Mikulski hospitalized for tests after feeling tired

Senator plans to return to work within days

July 12, 2005|By Gwyneth K. Shaw and David Nitkin | Gwyneth K. Shaw and David Nitkin,SUN STAFF

Sen. Barbara A. Mikulski was hospitalized in Baltimore yesterday morning for tests after complaining of feeling tired, a spokeswoman said.

Mikulski, who will turn 69 on July 20, missed a Senate vote last night on a resolution expressing sympathy for the British people after the terrorist attacks in London last week. Her hospitalization comes as the Senate debates the 2006 homeland security budget - legislation Mikulski was involved in shaping as a member of the Senate Appropriations Committee.

A former government official who spoke with Mikulski's staff yesterday said the senator had been tired since the beginning of the month for no obvious reason and that her doctor wanted tests done to seek the cause.

Mikulski, a Democrat known for her tenacity and enthusiasm, was elected to a fourth six-year term in November. She is the most senior woman in the Senate and sits on the Senate Intelligence and Health, Education, Labor and Pensions committees in addition to the powerful appropriations panel.

Melissa Schwartz, a spokeswoman for the Maryland Democrat, said Mikulski's doctor sent her to Mercy Medical Center for diagnostic tests. Mikulski was expected to be released from Mercy within a couple of days and return to work, Schwartz said.

Mikulski was in touch with her staff yesterday, and the hospitalization didn't stop her office from announcing that she had signed on to a letter supporting full funding for the Corporation for Public Broadcasting, which has been the target of spending cuts in Congress this year.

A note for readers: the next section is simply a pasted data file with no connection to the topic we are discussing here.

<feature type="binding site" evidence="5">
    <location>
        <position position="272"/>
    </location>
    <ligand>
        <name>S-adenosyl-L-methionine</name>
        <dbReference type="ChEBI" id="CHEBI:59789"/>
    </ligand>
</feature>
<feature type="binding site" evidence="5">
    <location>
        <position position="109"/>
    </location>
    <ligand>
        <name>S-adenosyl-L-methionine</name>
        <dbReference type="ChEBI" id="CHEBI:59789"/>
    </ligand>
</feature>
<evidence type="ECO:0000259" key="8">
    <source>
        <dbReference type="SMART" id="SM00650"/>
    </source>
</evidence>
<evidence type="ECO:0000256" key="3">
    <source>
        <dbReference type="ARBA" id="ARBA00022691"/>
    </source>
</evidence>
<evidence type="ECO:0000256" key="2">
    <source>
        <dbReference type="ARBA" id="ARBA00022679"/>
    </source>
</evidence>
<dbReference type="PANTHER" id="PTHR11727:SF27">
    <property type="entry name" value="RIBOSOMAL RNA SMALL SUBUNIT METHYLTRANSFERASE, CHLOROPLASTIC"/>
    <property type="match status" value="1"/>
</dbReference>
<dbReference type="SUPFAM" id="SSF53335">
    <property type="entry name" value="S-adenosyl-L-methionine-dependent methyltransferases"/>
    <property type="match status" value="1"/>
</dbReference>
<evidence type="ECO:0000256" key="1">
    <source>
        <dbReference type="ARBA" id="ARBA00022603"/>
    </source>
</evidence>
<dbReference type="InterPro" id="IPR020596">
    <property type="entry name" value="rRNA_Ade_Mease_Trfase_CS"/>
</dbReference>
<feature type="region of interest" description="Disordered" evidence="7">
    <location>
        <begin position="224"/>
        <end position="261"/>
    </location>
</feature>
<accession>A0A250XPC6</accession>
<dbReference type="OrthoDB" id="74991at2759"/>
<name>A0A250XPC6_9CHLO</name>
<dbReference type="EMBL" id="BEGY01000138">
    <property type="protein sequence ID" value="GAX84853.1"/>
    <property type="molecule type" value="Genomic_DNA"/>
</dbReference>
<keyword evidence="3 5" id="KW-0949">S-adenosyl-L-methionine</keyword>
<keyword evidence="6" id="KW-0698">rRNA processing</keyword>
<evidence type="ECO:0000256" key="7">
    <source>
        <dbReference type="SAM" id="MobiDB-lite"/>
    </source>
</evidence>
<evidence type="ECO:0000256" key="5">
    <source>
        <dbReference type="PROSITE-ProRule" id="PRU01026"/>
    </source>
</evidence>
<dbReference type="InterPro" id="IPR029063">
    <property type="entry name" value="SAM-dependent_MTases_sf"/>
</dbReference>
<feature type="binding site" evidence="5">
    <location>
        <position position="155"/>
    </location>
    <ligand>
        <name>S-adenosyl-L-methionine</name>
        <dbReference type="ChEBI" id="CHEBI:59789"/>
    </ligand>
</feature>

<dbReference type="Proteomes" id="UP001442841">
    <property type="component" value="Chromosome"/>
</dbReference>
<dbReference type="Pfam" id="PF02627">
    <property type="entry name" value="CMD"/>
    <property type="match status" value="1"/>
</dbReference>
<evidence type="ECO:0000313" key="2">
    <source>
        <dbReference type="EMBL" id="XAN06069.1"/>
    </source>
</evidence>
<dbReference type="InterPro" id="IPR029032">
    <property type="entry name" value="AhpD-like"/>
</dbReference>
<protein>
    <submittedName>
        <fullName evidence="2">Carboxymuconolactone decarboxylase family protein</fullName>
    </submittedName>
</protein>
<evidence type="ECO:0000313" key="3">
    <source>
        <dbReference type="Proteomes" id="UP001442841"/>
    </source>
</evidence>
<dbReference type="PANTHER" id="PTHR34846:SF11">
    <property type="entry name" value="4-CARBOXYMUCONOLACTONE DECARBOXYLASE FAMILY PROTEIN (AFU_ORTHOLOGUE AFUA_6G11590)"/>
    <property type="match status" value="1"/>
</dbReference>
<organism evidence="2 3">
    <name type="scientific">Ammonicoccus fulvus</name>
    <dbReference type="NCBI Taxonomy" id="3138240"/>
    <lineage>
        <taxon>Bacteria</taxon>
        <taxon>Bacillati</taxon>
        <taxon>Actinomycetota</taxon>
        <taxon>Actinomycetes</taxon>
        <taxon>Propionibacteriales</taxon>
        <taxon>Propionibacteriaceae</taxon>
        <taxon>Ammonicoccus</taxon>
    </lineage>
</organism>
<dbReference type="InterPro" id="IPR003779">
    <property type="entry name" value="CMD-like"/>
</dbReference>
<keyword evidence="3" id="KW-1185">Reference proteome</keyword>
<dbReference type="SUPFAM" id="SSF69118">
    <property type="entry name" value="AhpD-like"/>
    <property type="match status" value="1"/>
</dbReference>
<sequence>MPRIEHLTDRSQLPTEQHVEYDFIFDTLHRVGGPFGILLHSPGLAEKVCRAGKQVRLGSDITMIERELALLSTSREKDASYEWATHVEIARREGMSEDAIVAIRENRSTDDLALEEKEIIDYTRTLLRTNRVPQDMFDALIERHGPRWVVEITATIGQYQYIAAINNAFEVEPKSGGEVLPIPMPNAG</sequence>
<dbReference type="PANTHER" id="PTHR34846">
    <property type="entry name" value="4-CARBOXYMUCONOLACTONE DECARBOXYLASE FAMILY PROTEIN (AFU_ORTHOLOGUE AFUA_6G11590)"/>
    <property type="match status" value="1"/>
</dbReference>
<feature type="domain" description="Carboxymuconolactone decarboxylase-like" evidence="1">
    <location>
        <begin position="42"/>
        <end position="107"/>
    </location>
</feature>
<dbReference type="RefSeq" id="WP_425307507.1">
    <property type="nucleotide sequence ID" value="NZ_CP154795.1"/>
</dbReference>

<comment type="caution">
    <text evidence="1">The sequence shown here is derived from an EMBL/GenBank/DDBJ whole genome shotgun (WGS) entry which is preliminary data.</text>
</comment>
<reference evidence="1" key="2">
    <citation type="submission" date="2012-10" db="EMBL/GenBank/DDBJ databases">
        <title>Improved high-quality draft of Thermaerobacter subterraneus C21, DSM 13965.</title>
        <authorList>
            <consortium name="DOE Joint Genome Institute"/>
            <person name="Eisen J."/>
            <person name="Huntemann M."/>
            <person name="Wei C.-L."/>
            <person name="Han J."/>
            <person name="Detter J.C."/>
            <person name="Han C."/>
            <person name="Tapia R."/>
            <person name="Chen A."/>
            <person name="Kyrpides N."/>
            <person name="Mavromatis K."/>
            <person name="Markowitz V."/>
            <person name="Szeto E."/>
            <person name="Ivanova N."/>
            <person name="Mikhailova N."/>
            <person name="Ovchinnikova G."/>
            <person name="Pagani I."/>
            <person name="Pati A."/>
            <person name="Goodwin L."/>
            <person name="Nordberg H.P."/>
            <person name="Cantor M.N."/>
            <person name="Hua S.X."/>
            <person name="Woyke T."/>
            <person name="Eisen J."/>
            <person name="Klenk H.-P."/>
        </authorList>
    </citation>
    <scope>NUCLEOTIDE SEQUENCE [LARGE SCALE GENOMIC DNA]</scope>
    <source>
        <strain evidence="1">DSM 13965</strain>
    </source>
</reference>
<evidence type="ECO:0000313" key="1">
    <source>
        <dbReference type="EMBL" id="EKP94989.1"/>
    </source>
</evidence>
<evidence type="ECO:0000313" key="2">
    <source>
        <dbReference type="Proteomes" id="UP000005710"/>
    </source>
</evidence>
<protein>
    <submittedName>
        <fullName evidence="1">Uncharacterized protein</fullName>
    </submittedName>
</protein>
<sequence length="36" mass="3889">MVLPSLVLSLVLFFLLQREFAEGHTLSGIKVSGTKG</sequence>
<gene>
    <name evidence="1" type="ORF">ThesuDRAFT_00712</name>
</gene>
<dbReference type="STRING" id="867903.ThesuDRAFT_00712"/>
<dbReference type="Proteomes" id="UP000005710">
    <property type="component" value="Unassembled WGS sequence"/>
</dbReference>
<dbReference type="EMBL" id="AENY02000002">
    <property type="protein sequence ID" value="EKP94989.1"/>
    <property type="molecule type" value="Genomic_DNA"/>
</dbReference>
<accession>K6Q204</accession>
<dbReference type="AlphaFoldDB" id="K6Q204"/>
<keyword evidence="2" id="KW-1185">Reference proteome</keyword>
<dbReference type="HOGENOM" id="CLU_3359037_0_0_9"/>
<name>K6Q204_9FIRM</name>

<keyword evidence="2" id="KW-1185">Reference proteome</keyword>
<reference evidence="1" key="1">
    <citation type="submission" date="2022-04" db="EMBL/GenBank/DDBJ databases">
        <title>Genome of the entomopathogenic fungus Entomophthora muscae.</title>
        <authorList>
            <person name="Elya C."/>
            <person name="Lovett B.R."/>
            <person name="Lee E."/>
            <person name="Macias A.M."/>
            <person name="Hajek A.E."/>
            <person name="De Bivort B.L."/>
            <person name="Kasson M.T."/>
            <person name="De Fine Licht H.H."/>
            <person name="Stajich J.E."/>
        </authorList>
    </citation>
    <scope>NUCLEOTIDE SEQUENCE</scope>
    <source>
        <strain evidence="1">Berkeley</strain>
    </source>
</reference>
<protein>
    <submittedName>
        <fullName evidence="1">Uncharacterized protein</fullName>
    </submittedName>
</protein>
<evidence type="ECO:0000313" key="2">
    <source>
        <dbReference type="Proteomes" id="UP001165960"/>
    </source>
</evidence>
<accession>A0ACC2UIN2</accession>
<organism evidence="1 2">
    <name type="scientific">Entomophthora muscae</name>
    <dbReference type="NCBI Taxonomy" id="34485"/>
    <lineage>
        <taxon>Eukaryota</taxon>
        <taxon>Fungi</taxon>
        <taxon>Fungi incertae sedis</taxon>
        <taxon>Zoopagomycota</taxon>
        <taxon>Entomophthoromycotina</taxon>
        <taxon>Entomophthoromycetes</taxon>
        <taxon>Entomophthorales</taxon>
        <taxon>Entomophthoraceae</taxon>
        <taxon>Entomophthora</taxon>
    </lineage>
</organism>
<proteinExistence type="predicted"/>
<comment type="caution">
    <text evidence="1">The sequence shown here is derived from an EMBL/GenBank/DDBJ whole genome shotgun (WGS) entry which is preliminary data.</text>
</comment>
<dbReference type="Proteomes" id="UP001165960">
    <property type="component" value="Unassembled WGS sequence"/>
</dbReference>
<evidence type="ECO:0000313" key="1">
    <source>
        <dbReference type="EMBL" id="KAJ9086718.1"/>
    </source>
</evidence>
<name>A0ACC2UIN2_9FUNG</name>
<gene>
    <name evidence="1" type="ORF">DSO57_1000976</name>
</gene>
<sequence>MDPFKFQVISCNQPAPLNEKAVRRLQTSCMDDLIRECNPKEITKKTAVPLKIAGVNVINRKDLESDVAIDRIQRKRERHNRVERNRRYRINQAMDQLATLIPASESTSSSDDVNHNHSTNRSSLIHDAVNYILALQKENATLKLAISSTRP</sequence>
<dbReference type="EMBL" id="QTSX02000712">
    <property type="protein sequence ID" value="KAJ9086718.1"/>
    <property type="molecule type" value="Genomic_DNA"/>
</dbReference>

She joined Democratic Sens. Hillary Rodham Clinton of New York, Byron L. Dorgan of North Dakota and Frank R. Lautenberg of New Jersey in asking Sen. Arlen Specter, a Pennsylvania Republican heading the subcommittee that oversees the CPB budget, to restore funding to several programs.

Elected in 1986, Mikulski is Maryland's junior senator - although not for long. Democratic Sen. Paul S. Sarbanes plans to retire rather than seek a sixth term next year. Sarbanes, 72, announced his retirement in March, pointing to his age as a primary reason.

Mikulski's absence comes at the beginning of a jam-packed legislative session for the Senate, which returned yesterday from a weeklong recess. Congress generally takes all of August off, so lawmakers have a long list of legislation to work on over the next three weeks, including key spending bills and final versions of the energy and highway bills.

The senator missed a few votes in January 1999 - during the Senate impeachment trial of President Clinton - when she had an inflamed gall bladder removed.

A native of East Baltimore, Mikulski was a social worker before being elected to the Baltimore City Council in 1971. She won a seat in the House in 1976, and stayed there until she was elected to the Senate. She has been a dogged fighter for issues and projects important to her constituents, from health care to saving the Hubble Space Telescope.

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